Monday, March 24, 2014

The Diaspora of the Italian Astronomers

The Loch, Rocky Mountain National Park, Colorado (May 29, 2003)

It takes about two hours to get from The Denver International Airport to Estes Park, in the heart of the Rocky Mountain National Park. It actually takes less than that, in normal circumstances, if you rent a car and drive up on Interstate 25, and then west on Route 66. That's the smart choice that avoids Boulder, and saves time. But when I went there I was a postdoctoral fellow on a budget, going to a conference on the Astrophysics of Dust. I took the bus.

In case you wonder, yeah there is plenty of dust in space. Mostly, is in the form of fine microscopic particles of sooth or quartz-like material, and fills the interstellar space. Near stars, though, it concentrates in larger particles. The ones that make shooting stars when falling on Earth. Some are even bigger, much bigger. Like asteroids. Some are humongous, like the one you are sitting on at precisely this moment. Planetary size dust grains. This is all stardust: blown out from stars as they die.

The bust was actually chartered by the conference organizers, and as such it was full of astronomers. It was an international conference, so the astronomers were arriving from all over the world. I must really look italian, though, because I didn't even have time to set my bag in the rack that I saw somebody pointing to the seat next to mine, saying: "'che รจ libero questo posto?". This inevitably proved that my nationality had been discovered, and that of all possible astronomers on the bus, the one that was going to sit next to me for the two hours trip was another italian.

Finding another italian astronomer in the US is not that rare. The diaspora of italian scientists, and astronomers in particular, is a well known fact. Italy has an excellent and free educational system, producing first class scientists at a much higher rate that it can absorb. Well, the production rate is maybe not that high: the problem is on the low employment rate side of the equation. Italy invests in science less than 1.3% of its Gross Domestic Product, which is well below the world average, and less than half than the US (2.8% of GDP). Italian scientists (and a lot of astronomers among them) get their education and leave to sunnier pastures: many try to stay in Europe (France and Germany the preferred destinations) but US is also a favorite place to go. Of all my classmates in graduate schools, none remained in Italy: three of us are in the US, one in Switzerland, the last one went back to his native China. He is the one that had the most successful career.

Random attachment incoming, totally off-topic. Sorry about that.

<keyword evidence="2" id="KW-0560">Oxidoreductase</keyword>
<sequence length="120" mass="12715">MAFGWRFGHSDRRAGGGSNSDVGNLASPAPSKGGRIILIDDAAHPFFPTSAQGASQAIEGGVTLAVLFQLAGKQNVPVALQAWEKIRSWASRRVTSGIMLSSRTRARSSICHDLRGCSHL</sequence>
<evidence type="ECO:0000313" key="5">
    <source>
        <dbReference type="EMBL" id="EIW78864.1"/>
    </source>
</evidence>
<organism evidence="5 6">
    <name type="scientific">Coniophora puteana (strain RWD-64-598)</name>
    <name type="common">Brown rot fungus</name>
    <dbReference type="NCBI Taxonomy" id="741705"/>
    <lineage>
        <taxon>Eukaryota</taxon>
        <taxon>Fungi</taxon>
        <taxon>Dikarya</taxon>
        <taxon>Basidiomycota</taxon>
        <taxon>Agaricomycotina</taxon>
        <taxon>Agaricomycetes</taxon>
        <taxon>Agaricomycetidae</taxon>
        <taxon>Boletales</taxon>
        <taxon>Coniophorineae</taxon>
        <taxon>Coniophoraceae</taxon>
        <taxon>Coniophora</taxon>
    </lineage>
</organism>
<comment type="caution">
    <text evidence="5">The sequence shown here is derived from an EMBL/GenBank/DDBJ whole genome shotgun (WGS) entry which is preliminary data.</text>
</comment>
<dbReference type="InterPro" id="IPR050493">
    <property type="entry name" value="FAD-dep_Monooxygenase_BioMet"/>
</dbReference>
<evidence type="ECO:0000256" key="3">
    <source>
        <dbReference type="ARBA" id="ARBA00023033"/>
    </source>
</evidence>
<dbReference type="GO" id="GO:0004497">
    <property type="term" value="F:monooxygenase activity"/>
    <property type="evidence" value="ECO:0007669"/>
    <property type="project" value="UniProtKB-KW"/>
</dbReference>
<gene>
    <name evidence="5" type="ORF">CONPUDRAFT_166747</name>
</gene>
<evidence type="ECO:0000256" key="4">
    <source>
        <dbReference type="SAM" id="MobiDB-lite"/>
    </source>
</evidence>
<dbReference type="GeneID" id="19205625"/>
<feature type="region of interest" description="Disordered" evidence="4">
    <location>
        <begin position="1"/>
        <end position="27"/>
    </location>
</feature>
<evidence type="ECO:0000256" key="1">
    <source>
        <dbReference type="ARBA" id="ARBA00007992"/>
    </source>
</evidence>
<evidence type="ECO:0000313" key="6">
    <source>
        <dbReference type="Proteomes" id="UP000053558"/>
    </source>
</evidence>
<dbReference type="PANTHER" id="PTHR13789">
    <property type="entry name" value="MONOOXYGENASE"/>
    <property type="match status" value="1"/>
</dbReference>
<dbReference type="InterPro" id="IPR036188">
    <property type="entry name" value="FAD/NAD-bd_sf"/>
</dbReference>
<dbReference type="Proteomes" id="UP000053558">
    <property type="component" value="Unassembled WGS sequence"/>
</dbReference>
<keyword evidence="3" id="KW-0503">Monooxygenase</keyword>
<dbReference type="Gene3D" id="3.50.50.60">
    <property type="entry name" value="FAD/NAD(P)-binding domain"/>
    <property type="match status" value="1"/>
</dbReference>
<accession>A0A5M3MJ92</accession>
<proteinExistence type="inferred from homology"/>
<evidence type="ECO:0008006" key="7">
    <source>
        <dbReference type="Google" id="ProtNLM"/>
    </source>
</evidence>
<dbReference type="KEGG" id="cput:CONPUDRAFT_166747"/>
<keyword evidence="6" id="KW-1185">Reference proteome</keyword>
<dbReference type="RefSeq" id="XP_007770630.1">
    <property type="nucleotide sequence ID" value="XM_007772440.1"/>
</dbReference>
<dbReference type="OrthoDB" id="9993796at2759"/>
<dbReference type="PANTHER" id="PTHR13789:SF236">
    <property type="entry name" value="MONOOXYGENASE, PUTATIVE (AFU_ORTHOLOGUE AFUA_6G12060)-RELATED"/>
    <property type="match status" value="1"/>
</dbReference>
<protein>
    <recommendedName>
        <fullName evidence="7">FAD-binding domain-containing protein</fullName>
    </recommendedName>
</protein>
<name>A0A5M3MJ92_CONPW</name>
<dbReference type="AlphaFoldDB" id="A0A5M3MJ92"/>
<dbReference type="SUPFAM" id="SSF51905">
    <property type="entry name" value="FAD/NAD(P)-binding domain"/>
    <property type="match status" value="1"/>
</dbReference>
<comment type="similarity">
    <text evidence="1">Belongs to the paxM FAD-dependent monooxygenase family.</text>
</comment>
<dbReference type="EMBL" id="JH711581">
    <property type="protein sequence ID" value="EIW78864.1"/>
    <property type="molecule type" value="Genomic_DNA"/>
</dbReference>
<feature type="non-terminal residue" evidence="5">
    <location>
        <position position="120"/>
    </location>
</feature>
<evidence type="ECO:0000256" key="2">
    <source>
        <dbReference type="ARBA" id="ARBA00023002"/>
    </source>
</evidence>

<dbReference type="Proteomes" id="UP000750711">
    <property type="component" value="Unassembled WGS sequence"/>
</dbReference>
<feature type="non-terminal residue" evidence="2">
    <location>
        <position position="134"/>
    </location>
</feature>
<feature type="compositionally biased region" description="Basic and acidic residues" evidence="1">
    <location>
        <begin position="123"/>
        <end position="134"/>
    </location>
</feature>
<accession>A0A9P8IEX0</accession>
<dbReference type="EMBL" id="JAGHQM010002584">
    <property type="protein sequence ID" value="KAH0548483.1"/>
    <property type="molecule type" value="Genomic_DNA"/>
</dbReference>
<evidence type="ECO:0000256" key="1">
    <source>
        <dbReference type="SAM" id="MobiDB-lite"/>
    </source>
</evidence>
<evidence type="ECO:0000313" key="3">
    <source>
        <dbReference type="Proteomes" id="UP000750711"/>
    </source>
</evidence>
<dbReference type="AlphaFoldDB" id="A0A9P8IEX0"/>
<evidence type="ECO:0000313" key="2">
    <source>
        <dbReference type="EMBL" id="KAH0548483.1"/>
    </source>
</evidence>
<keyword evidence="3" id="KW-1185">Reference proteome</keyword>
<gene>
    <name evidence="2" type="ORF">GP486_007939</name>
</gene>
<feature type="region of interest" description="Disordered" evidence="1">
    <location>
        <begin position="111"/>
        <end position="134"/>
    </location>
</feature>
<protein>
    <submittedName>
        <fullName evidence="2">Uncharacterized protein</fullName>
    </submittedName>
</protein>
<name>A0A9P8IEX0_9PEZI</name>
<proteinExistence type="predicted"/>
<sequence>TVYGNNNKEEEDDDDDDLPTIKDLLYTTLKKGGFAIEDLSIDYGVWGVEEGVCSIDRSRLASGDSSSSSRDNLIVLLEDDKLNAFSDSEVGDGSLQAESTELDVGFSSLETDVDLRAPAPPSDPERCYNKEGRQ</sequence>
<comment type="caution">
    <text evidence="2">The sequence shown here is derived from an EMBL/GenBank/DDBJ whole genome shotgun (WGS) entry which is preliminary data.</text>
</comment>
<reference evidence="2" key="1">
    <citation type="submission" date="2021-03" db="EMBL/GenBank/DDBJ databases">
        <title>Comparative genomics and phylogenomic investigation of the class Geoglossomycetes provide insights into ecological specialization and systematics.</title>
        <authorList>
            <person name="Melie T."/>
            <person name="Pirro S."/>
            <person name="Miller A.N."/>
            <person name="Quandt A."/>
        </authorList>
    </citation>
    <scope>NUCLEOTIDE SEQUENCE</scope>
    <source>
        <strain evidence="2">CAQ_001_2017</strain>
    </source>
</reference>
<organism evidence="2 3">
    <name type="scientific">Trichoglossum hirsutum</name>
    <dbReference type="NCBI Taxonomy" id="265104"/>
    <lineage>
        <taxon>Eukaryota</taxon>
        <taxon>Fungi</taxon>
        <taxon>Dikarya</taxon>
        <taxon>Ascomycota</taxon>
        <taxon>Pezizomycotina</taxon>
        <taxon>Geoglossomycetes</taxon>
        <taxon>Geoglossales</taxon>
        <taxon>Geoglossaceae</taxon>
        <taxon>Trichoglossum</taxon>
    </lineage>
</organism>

A not-italian ground squirrel
Of the foreign contingent in my old institution (the Harvard-Smithsonian Center for Astrophysics) the largest community is the italian one. That is particularly true in the high energy division, the realm of X-ray astronomy. The italian dominance is not surprising, because the division was funded by Riccardo Giacconi, the italian X-ray astronomy pioneer that won the Nobel prize in 2002. It was not difficult to find italians at CfA. Among them Cesare, a true "toscanaccio". An excellent guy, always with strong and astute opinions, and colorful ways to express them, as typical in the people from the region of Dante. I remember that he was very unhappy with his run-of-the-mill Windows laptop (he didn't like Bill Gates too much) and wanted to install Linux on it to "stick it to the man". We spent hours to coerce that poor computer to run what at the time was a "rebel" operating system until we managed to have everything working properly, including the internet and Netscape (yes I am that old). Then he returned to Italy. I later learned that when he got home to Florence he sat at the dinner table with a large bowl of soup and the computer in front of him. Ready to finally browse the web without the tyranny of Internet Explorer. It didn't last long: as soon as the first page was slowly loading at dialup speed he got so excited that he bumped into the bowl, all the soup launched at orbital speed to fall back right on the laptop, seeping inside the keyword with fizzling sounds. Despite heroic efforts, the computer was pronounced dead by the time it was brought at the repair store. It is said that Cesare took it quite well, given the circumstances: "it could have been worse" it is believed he said; "instead of soup, it could have been wine".

PS: it turns out that my italian companion on the bus to Estes Park was nobody else than the old thesis advisor of Cesare. We spent the whole trip bitching about how americans do everything wrong (that's another trait of toscanacci, explaining how "everything is wrong and needs to be done over". All in a very strong tuscan accent, totally impenetrable to any english-speaking passenger on the bus (thankfully). The photos were taken after the conference ended: I stayed a few more days to hike in the beautiful rockies and try out my first DSRL. These are the first photos I took with my Nikon D100 camera, that served me well for many years since.

View from Estes Park, Colorado (May 28, 2003)

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